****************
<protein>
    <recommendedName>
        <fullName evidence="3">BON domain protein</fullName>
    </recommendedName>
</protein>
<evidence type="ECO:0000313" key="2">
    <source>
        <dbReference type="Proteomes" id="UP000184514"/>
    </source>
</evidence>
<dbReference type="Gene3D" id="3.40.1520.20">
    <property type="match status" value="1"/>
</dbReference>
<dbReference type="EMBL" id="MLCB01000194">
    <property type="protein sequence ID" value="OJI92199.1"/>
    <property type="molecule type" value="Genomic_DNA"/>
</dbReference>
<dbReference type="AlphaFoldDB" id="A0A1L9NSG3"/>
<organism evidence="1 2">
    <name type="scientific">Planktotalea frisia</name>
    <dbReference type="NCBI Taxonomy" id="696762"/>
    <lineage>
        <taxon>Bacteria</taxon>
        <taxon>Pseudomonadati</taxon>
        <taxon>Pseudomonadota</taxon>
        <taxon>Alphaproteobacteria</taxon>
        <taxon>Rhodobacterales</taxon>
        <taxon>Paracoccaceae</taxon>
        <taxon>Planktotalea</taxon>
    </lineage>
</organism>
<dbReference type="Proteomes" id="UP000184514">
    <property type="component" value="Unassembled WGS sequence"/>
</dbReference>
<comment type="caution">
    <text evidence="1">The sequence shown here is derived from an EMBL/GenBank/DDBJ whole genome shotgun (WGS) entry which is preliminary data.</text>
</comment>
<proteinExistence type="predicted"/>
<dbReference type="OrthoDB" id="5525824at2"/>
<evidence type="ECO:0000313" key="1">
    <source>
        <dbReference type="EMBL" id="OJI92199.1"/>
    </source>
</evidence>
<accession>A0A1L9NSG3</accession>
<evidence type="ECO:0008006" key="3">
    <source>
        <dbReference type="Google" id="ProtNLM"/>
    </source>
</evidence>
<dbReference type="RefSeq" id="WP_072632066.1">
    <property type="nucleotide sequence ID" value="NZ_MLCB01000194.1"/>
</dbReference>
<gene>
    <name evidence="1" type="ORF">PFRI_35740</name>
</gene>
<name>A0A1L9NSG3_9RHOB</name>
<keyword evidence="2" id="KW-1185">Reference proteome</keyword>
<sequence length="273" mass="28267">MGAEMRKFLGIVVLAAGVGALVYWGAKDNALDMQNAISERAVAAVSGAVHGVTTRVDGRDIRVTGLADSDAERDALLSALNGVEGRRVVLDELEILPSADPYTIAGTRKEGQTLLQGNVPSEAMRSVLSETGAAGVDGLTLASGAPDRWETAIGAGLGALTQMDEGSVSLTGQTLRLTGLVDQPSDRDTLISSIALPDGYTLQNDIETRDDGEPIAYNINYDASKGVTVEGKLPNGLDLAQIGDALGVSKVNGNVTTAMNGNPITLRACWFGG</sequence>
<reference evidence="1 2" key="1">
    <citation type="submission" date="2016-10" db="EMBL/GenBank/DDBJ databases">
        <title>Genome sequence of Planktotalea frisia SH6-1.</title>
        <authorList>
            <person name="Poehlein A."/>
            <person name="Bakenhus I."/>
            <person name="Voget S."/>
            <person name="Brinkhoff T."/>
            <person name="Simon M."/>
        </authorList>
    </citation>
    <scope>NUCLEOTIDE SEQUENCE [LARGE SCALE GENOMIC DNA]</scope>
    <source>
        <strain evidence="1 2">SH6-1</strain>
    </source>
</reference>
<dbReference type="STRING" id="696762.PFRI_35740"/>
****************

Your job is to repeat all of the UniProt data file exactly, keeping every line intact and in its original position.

<protein>
    <recommendedName>
        <fullName evidence="3">BON domain protein</fullName>
    </recommendedName>
</protein>
<evidence type="ECO:0000313" key="2">
    <source>
        <dbReference type="Proteomes" id="UP000184514"/>
    </source>
</evidence>
<dbReference type="Gene3D" id="3.40.1520.20">
    <property type="match status" value="1"/>
</dbReference>
<dbReference type="EMBL" id="MLCB01000194">
    <property type="protein sequence ID" value="OJI92199.1"/>
    <property type="molecule type" value="Genomic_DNA"/>
</dbReference>
<dbReference type="AlphaFoldDB" id="A0A1L9NSG3"/>
<organism evidence="1 2">
    <name type="scientific">Planktotalea frisia</name>
    <dbReference type="NCBI Taxonomy" id="696762"/>
    <lineage>
        <taxon>Bacteria</taxon>
        <taxon>Pseudomonadati</taxon>
        <taxon>Pseudomonadota</taxon>
        <taxon>Alphaproteobacteria</taxon>
        <taxon>Rhodobacterales</taxon>
        <taxon>Paracoccaceae</taxon>
        <taxon>Planktotalea</taxon>
    </lineage>
</organism>
<dbReference type="Proteomes" id="UP000184514">
    <property type="component" value="Unassembled WGS sequence"/>
</dbReference>
<comment type="caution">
    <text evidence="1">The sequence shown here is derived from an EMBL/GenBank/DDBJ whole genome shotgun (WGS) entry which is preliminary data.</text>
</comment>
<proteinExistence type="predicted"/>
<dbReference type="OrthoDB" id="5525824at2"/>
<evidence type="ECO:0000313" key="1">
    <source>
        <dbReference type="EMBL" id="OJI92199.1"/>
    </source>
</evidence>
<accession>A0A1L9NSG3</accession>
<evidence type="ECO:0008006" key="3">
    <source>
        <dbReference type="Google" id="ProtNLM"/>
    </source>
</evidence>
<dbReference type="RefSeq" id="WP_072632066.1">
    <property type="nucleotide sequence ID" value="NZ_MLCB01000194.1"/>
</dbReference>
<gene>
    <name evidence="1" type="ORF">PFRI_35740</name>
</gene>
<name>A0A1L9NSG3_9RHOB</name>
<keyword evidence="2" id="KW-1185">Reference proteome</keyword>
<sequence length="273" mass="28267">MGAEMRKFLGIVVLAAGVGALVYWGAKDNALDMQNAISERAVAAVSGAVHGVTTRVDGRDIRVTGLADSDAERDALLSALNGVEGRRVVLDELEILPSADPYTIAGTRKEGQTLLQGNVPSEAMRSVLSETGAAGVDGLTLASGAPDRWETAIGAGLGALTQMDEGSVSLTGQTLRLTGLVDQPSDRDTLISSIALPDGYTLQNDIETRDDGEPIAYNINYDASKGVTVEGKLPNGLDLAQIGDALGVSKVNGNVTTAMNGNPITLRACWFGG</sequence>
<reference evidence="1 2" key="1">
    <citation type="submission" date="2016-10" db="EMBL/GenBank/DDBJ databases">
        <title>Genome sequence of Planktotalea frisia SH6-1.</title>
        <authorList>
            <person name="Poehlein A."/>
            <person name="Bakenhus I."/>
            <person name="Voget S."/>
            <person name="Brinkhoff T."/>
            <person name="Simon M."/>
        </authorList>
    </citation>
    <scope>NUCLEOTIDE SEQUENCE [LARGE SCALE GENOMIC DNA]</scope>
    <source>
        <strain evidence="1 2">SH6-1</strain>
    </source>
</reference>
<dbReference type="STRING" id="696762.PFRI_35740"/>